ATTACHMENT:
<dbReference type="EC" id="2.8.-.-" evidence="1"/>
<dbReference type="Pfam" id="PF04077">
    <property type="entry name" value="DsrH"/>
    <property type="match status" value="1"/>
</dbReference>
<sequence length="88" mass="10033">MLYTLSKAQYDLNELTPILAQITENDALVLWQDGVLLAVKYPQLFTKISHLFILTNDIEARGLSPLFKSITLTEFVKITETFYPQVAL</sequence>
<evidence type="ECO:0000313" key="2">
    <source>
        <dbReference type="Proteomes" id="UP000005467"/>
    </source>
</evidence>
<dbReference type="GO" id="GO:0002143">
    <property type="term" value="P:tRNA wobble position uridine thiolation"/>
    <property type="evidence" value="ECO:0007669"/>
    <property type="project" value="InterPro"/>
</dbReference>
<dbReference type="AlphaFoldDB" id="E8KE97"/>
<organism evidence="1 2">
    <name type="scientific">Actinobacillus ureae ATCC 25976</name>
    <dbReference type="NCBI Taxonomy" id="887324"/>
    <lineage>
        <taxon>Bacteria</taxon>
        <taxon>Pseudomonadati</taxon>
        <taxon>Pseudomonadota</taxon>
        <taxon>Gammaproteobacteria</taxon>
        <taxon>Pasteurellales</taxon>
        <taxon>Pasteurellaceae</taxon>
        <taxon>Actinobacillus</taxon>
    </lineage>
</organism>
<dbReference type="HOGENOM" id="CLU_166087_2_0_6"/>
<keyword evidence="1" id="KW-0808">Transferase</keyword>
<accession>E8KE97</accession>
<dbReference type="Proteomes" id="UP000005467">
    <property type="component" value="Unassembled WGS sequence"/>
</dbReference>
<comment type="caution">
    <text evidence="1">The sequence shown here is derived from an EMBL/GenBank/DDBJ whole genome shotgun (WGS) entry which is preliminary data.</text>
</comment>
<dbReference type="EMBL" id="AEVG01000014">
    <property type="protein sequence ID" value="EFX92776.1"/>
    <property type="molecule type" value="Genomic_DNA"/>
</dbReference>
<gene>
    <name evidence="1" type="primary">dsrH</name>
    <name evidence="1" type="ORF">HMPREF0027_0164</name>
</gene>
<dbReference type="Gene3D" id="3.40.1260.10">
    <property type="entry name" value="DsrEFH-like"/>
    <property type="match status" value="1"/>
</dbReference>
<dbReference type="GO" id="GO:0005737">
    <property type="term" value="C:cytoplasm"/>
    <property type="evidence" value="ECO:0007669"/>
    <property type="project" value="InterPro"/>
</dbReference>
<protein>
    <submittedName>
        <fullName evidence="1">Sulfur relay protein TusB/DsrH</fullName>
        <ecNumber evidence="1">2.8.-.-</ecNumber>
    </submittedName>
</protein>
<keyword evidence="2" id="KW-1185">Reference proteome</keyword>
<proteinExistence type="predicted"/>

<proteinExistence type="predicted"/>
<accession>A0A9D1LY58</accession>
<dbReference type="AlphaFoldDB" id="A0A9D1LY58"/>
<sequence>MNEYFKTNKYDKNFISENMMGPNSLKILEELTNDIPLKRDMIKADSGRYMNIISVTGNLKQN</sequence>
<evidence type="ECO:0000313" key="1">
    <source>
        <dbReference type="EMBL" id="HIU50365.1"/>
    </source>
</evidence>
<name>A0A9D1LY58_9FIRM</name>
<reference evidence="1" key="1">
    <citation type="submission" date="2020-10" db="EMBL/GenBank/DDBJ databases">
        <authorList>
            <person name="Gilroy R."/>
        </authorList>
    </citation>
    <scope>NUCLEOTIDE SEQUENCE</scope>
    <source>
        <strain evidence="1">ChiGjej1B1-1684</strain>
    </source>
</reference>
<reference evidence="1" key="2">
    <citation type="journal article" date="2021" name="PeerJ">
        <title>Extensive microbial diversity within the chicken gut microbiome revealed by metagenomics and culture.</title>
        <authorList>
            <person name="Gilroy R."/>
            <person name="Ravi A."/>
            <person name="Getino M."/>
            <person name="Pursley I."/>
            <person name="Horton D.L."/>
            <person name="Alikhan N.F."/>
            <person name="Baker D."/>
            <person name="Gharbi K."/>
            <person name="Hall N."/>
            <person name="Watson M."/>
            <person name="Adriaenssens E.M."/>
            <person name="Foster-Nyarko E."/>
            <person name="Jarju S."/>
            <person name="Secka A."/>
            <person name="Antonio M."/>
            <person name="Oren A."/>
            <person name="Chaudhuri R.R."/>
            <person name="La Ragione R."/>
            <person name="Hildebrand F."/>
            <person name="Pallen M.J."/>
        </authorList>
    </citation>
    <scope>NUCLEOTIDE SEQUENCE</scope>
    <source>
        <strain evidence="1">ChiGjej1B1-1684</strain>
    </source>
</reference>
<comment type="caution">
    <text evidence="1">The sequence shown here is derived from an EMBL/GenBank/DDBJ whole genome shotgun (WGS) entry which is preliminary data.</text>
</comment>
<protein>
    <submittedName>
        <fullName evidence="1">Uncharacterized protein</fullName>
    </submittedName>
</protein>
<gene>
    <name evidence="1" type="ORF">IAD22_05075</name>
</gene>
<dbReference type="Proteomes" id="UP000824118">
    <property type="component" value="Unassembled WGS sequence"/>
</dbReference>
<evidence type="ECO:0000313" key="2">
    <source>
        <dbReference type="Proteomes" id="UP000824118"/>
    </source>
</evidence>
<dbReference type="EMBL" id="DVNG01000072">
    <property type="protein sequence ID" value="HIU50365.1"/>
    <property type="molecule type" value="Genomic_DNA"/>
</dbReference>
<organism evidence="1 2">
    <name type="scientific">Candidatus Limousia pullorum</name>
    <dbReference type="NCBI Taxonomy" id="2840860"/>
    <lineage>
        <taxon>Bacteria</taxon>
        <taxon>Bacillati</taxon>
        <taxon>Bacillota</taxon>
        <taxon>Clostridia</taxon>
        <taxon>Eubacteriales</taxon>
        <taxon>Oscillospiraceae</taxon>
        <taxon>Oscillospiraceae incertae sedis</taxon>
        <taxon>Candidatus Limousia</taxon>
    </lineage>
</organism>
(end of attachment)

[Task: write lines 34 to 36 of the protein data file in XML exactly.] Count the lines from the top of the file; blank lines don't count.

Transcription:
<dbReference type="Proteomes" id="UP000005467">
    <property type="component" value="Unassembled WGS sequence"/>
</dbReference>